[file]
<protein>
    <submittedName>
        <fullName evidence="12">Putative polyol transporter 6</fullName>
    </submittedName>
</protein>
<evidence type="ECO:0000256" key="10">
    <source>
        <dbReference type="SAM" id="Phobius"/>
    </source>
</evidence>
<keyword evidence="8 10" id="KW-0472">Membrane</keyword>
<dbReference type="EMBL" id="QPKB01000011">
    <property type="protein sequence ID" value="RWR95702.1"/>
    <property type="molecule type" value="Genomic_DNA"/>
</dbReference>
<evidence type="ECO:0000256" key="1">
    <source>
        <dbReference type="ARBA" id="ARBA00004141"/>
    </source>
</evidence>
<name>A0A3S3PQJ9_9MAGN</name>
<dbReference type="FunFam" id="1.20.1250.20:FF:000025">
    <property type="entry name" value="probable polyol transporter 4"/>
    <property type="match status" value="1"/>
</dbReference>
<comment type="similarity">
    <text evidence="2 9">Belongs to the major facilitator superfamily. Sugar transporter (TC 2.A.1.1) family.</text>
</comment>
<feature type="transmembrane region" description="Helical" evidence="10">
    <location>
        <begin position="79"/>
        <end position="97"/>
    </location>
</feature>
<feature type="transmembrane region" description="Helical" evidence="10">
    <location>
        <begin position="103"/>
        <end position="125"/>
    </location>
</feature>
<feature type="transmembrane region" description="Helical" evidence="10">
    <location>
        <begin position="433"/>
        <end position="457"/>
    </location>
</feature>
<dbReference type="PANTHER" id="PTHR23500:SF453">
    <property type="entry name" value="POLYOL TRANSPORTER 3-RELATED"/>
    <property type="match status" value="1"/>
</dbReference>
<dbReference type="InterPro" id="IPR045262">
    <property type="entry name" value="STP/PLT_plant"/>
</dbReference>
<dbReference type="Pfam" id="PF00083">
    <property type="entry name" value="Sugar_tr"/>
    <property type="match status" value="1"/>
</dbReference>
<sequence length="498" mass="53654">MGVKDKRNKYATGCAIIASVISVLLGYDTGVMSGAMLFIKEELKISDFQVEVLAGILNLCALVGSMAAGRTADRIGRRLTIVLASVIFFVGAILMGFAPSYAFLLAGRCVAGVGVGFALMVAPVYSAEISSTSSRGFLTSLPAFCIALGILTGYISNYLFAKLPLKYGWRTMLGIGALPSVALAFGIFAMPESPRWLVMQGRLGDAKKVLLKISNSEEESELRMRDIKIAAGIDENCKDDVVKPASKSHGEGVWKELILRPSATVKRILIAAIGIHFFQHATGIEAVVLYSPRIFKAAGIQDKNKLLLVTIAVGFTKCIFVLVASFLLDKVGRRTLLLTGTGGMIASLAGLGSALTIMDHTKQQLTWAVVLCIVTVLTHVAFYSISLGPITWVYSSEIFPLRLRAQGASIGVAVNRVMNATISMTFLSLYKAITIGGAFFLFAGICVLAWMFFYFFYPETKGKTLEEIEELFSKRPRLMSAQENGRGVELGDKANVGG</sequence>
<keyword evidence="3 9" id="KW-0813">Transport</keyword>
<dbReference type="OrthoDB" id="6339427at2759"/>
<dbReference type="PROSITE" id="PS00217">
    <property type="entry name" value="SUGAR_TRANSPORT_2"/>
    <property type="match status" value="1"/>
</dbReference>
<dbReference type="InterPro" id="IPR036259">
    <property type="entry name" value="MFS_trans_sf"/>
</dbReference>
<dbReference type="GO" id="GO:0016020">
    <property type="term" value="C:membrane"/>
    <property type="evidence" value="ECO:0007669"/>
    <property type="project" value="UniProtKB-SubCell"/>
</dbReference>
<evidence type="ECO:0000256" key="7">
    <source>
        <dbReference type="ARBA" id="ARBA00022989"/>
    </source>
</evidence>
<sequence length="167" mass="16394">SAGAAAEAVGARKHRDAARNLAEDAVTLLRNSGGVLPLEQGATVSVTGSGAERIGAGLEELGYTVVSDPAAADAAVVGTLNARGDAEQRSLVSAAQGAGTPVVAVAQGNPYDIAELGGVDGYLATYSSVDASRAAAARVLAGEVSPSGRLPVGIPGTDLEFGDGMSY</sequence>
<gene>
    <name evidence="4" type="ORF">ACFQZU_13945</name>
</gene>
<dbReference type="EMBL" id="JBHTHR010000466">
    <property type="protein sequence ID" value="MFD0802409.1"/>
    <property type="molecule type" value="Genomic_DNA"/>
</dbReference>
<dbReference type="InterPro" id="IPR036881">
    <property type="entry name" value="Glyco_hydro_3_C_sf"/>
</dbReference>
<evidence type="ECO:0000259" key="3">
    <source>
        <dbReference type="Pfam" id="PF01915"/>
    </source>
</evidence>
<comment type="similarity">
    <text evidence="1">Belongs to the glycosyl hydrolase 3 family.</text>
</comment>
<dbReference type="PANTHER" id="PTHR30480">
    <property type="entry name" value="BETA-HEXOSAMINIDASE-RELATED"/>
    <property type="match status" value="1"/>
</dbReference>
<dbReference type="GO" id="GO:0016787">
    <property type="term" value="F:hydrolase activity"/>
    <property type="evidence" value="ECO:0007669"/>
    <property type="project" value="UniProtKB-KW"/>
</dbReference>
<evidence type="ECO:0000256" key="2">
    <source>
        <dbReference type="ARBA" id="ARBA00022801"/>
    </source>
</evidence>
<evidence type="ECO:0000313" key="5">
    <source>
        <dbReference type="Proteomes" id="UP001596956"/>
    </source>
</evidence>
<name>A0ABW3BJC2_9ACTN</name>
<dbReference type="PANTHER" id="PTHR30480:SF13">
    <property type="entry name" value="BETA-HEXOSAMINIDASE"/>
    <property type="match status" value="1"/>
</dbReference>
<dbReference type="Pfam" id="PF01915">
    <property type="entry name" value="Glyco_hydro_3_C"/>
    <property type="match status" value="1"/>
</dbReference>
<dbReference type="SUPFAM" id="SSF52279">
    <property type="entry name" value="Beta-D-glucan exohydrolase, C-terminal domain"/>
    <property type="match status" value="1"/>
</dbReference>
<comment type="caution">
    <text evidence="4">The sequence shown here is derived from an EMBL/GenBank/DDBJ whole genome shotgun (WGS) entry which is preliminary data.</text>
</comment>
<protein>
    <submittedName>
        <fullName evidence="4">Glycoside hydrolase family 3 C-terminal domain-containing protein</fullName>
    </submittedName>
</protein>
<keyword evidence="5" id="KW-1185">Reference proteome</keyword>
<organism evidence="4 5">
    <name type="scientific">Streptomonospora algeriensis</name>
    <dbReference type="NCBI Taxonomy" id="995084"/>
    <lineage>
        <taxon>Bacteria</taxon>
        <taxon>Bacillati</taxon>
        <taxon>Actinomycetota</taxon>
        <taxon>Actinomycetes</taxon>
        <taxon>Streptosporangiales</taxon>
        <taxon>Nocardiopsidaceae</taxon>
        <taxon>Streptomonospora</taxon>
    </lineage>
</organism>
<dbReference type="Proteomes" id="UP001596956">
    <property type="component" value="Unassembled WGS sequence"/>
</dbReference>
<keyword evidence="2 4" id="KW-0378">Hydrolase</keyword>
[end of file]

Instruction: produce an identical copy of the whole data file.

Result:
<protein>
    <submittedName>
        <fullName evidence="12">Putative polyol transporter 6</fullName>
    </submittedName>
</protein>
<evidence type="ECO:0000256" key="10">
    <source>
        <dbReference type="SAM" id="Phobius"/>
    </source>
</evidence>
<keyword evidence="8 10" id="KW-0472">Membrane</keyword>
<dbReference type="EMBL" id="QPKB01000011">
    <property type="protein sequence ID" value="RWR95702.1"/>
    <property type="molecule type" value="Genomic_DNA"/>
</dbReference>
<evidence type="ECO:0000256" key="1">
    <source>
        <dbReference type="ARBA" id="ARBA00004141"/>
    </source>
</evidence>
<name>A0A3S3PQJ9_9MAGN</name>
<dbReference type="FunFam" id="1.20.1250.20:FF:000025">
    <property type="entry name" value="probable polyol transporter 4"/>
    <property type="match status" value="1"/>
</dbReference>
<comment type="similarity">
    <text evidence="2 9">Belongs to the major facilitator superfamily. Sugar transporter (TC 2.A.1.1) family.</text>
</comment>
<feature type="transmembrane region" description="Helical" evidence="10">
    <location>
        <begin position="79"/>
        <end position="97"/>
    </location>
</feature>
<feature type="transmembrane region" description="Helical" evidence="10">
    <location>
        <begin position="103"/>
        <end position="125"/>
    </location>
</feature>
<feature type="transmembrane region" description="Helical" evidence="10">
    <location>
        <begin position="433"/>
        <end position="457"/>
    </location>
</feature>
<dbReference type="PANTHER" id="PTHR23500:SF453">
    <property type="entry name" value="POLYOL TRANSPORTER 3-RELATED"/>
    <property type="match status" value="1"/>
</dbReference>
<dbReference type="InterPro" id="IPR045262">
    <property type="entry name" value="STP/PLT_plant"/>
</dbReference>
<dbReference type="Pfam" id="PF00083">
    <property type="entry name" value="Sugar_tr"/>
    <property type="match status" value="1"/>
</dbReference>
<sequence length="498" mass="53654">MGVKDKRNKYATGCAIIASVISVLLGYDTGVMSGAMLFIKEELKISDFQVEVLAGILNLCALVGSMAAGRTADRIGRRLTIVLASVIFFVGAILMGFAPSYAFLLAGRCVAGVGVGFALMVAPVYSAEISSTSSRGFLTSLPAFCIALGILTGYISNYLFAKLPLKYGWRTMLGIGALPSVALAFGIFAMPESPRWLVMQGRLGDAKKVLLKISNSEEESELRMRDIKIAAGIDENCKDDVVKPASKSHGEGVWKELILRPSATVKRILIAAIGIHFFQHATGIEAVVLYSPRIFKAAGIQDKNKLLLVTIAVGFTKCIFVLVASFLLDKVGRRTLLLTGTGGMIASLAGLGSALTIMDHTKQQLTWAVVLCIVTVLTHVAFYSISLGPITWVYSSEIFPLRLRAQGASIGVAVNRVMNATISMTFLSLYKAITIGGAFFLFAGICVLAWMFFYFFYPETKGKTLEEIEELFSKRPRLMSAQENGRGVELGDKANVGG</sequence>
<keyword evidence="3 9" id="KW-0813">Transport</keyword>
<dbReference type="OrthoDB" id="6339427at2759"/>
<dbReference type="PROSITE" id="PS00217">
    <property type="entry name" value="SUGAR_TRANSPORT_2"/>
    <property type="match status" value="1"/>
</dbReference>
<dbReference type="InterPro" id="IPR036259">
    <property type="entry name" value="MFS_trans_sf"/>
</dbReference>
<dbReference type="GO" id="GO:0016020">
    <property type="term" value="C:membrane"/>
    <property type="evidence" value="ECO:0007669"/>
    <property type="project" value="UniProtKB-SubCell"/>
</dbReference>
<evidence type="ECO:0000256" key="7">
    <source>
        <dbReference type="ARBA" id="ARBA00022989"/>
    </source>
</evidence>
<sequence length="167" mass="16394">SAGAAAEAVGARKHRDAARNLAEDAVTLLRNSGGVLPLEQGATVSVTGSGAERIGAGLEELGYTVVSDPAAADAAVVGTLNARGDAEQRSLVSAAQGAGTPVVAVAQGNPYDIAELGGVDGYLATYSSVDASRAAAARVLAGEVSPSGRLPVGIPGTDLEFGDGMSY</sequence>
<gene>
    <name evidence="4" type="ORF">ACFQZU_13945</name>
</gene>
<dbReference type="EMBL" id="JBHTHR010000466">
    <property type="protein sequence ID" value="MFD0802409.1"/>
    <property type="molecule type" value="Genomic_DNA"/>
</dbReference>
<dbReference type="InterPro" id="IPR036881">
    <property type="entry name" value="Glyco_hydro_3_C_sf"/>
</dbReference>
<evidence type="ECO:0000259" key="3">
    <source>
        <dbReference type="Pfam" id="PF01915"/>
    </source>
</evidence>
<comment type="similarity">
    <text evidence="1">Belongs to the glycosyl hydrolase 3 family.</text>
</comment>
<dbReference type="PANTHER" id="PTHR30480">
    <property type="entry name" value="BETA-HEXOSAMINIDASE-RELATED"/>
    <property type="match status" value="1"/>
</dbReference>
<dbReference type="GO" id="GO:0016787">
    <property type="term" value="F:hydrolase activity"/>
    <property type="evidence" value="ECO:0007669"/>
    <property type="project" value="UniProtKB-KW"/>
</dbReference>
<evidence type="ECO:0000256" key="2">
    <source>
        <dbReference type="ARBA" id="ARBA00022801"/>
    </source>
</evidence>
<evidence type="ECO:0000313" key="5">
    <source>
        <dbReference type="Proteomes" id="UP001596956"/>
    </source>
</evidence>
<name>A0ABW3BJC2_9ACTN</name>
<dbReference type="PANTHER" id="PTHR30480:SF13">
    <property type="entry name" value="BETA-HEXOSAMINIDASE"/>
    <property type="match status" value="1"/>
</dbReference>
<dbReference type="Pfam" id="PF01915">
    <property type="entry name" value="Glyco_hydro_3_C"/>
    <property type="match status" value="1"/>
</dbReference>
<dbReference type="SUPFAM" id="SSF52279">
    <property type="entry name" value="Beta-D-glucan exohydrolase, C-terminal domain"/>
    <property type="match status" value="1"/>
</dbReference>
<comment type="caution">
    <text evidence="4">The sequence shown here is derived from an EMBL/GenBank/DDBJ whole genome shotgun (WGS) entry which is preliminary data.</text>
</comment>
<protein>
    <submittedName>
        <fullName evidence="4">Glycoside hydrolase family 3 C-terminal domain-containing protein</fullName>
    </submittedName>
</protein>
<keyword evidence="5" id="KW-1185">Reference proteome</keyword>
<organism evidence="4 5">
    <name type="scientific">Streptomonospora algeriensis</name>
    <dbReference type="NCBI Taxonomy" id="995084"/>
    <lineage>
        <taxon>Bacteria</taxon>
        <taxon>Bacillati</taxon>
        <taxon>Actinomycetota</taxon>
        <taxon>Actinomycetes</taxon>
        <taxon>Streptosporangiales</taxon>
        <taxon>Nocardiopsidaceae</taxon>
        <taxon>Streptomonospora</taxon>
    </lineage>
</organism>
<dbReference type="Proteomes" id="UP001596956">
    <property type="component" value="Unassembled WGS sequence"/>
</dbReference>
<keyword evidence="2 4" id="KW-0378">Hydrolase</keyword>